Sunday, 27 March 2016

Holidays and Historic Guns

Hopefully hobby time will improve as I'm now on school holidays. But first, family time!  I live in a fairly "old" city by Australian standards (established 1847, Maryborough is one of the oldest in Queensland and was a major port in the 1880s).  While giving my 2 year old a ride on the local miniature steam trains, I wandered over to look at the obligatory "gun in the park."  In most Queensland towns it is a 40mm Bofors or 17pdr artillery from WW2, and whilst the Nordenfelt guns are nothing that special, the 5" BL in the middle is something I don't see often.

The Nordenfelt in the foreground (No. 6675) is interesting only in that it has a double barrel rather than the usual triple or quad barrels.   I presume only fires a heavy rifle calibre (.45 or .50 or thereabouts?)

The furthermost Nordenfelt is a single barrel. 
The second Nordenfelt (1.5") is much bigger than the twin mount.

However the 5" BL is one I've never seen elsewhere. As you can see it comes with a Vavasseur mount (?) which suggests it is a dedicated coastal defence gun.  Back in the 1880s the "Russian Peril" was a thing for us Aussies, far from the Mother Country.

It has a 16lb charge and a 50lb projectile.

Range an optimistic 4100m over open sights....

Quality worksmanship from the Royal Carriage Dept 1887, "Ex-d at RCD Woolwich"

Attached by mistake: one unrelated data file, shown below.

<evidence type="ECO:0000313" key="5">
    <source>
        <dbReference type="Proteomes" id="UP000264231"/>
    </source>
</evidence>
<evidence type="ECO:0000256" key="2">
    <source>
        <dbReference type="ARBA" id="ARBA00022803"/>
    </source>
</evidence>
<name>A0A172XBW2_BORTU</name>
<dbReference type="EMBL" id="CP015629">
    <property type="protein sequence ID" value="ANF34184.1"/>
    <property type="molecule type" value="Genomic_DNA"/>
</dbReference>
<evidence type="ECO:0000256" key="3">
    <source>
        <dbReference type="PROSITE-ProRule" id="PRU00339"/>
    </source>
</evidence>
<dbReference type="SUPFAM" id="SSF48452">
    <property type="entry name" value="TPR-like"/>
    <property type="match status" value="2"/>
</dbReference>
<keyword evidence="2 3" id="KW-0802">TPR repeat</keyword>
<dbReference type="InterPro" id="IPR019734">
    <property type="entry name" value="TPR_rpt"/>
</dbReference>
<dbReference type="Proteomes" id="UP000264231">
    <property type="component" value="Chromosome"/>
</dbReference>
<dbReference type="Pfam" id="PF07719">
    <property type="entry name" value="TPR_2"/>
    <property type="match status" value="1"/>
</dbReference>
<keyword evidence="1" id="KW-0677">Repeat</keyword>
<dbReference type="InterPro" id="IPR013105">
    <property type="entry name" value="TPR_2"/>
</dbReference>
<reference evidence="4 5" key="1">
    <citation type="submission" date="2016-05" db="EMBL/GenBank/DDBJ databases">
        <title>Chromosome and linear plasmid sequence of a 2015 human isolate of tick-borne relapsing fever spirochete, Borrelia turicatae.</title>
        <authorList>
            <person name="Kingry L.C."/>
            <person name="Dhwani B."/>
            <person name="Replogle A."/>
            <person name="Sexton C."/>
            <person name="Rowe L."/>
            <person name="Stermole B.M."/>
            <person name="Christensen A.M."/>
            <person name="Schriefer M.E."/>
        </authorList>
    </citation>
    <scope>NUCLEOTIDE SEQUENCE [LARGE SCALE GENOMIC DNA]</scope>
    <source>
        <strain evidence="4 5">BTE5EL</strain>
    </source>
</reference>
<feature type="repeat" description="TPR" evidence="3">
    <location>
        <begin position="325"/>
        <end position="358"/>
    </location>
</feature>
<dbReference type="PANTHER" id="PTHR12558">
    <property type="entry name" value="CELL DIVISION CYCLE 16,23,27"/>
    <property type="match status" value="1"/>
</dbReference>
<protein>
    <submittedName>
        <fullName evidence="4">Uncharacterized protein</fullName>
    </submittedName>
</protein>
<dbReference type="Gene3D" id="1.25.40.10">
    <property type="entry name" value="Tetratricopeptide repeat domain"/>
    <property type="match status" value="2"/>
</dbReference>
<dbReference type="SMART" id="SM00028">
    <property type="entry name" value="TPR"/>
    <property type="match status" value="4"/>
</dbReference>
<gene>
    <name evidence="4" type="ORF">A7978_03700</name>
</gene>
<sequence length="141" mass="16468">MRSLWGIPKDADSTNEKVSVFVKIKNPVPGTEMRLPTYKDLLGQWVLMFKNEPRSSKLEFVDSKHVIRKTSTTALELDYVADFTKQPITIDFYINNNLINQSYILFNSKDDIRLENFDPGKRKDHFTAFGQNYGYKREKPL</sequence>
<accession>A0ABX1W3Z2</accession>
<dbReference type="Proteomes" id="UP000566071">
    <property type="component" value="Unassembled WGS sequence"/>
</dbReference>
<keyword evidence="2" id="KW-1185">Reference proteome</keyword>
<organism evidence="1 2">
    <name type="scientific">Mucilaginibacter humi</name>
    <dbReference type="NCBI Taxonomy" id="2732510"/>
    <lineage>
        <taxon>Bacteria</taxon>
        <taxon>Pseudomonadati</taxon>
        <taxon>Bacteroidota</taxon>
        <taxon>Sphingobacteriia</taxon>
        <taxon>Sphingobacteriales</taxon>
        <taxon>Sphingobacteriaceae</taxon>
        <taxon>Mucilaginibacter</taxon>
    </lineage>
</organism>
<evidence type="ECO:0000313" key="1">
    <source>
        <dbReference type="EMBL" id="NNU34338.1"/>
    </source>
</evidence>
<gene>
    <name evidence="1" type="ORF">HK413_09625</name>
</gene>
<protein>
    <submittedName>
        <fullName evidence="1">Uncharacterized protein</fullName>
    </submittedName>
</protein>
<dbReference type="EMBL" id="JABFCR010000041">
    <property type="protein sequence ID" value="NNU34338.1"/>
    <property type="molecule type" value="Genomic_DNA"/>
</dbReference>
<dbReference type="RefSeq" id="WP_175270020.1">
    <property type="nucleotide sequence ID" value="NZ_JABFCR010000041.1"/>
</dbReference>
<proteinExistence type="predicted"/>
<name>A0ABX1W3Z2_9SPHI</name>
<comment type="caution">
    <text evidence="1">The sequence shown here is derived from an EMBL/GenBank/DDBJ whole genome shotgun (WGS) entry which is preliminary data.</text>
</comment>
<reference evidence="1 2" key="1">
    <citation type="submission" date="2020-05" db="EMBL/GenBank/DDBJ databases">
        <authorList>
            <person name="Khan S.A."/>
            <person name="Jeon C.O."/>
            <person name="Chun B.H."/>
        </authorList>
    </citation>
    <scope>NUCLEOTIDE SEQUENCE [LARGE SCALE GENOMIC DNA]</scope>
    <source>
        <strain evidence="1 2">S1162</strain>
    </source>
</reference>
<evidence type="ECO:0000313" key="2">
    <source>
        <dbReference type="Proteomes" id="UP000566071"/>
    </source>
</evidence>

Looking out over the Mary River....

Anyway, after repeat visits to park, pool, and various family activities hopefully I will have time to clean out my shed and resume hobby activities tomorrow....


  1. Splendid post Mike! Yes Nordenfelts came in "larger calibre/less barrel" configuration, with the more well known multi barrelled versions being of small arms size

    1. Ironically, the twin barrel from the pics went on the same colonial gunboat as the ones in Bundaberg I remember playing on as a kid:

      They're all purpose-made coast defence stuff from 1880s, not WW1 spares....

    2. I think you might need to do a guest post at my other blog where I have a series going on Australian Colonial defences and associated weapons :-)

    3. Sadly I live in a bit of a "dead zone" so far as military interest goes. Fort Lytton in Brisbane is probably the nearest of interest with its river chain, buried bunker system and disappearing guns

      ...but I suspect it would be rather pathetic compared to NSW/Sydney defences....

  2. This is a stone's throw away from me:

  3. Quite a collection of varnished steel, brass, and bronze. The last fort I visited, Fort Worden on the Puget Sound, had almost no guns at all in any of the remaining emplacements but a whole lot of overgrowth, and overall was kind of an underwhelming experience.

    The Spanish Meroka CIWS [ ] is a surprisingly similar modern equivalent; the biggest drawback to the multi-barrel weapons of the late 19th century such as the various types of Gatling, Nordenfelt, Hotchkiss, and Gardner manufactured guns seems to have been their reliance on manual operation - the gunner(s) got tired and/or cranking (operating) the weapon skewed it off target beyond short ranges no matter how solid the mounting.

  4. check out the most coastal gun defenses in just about anywhere I have seen, the Atlantic island of Saint Helena, where they imprisoned Napoleon, it has the most historic artillery that I have seen in one place...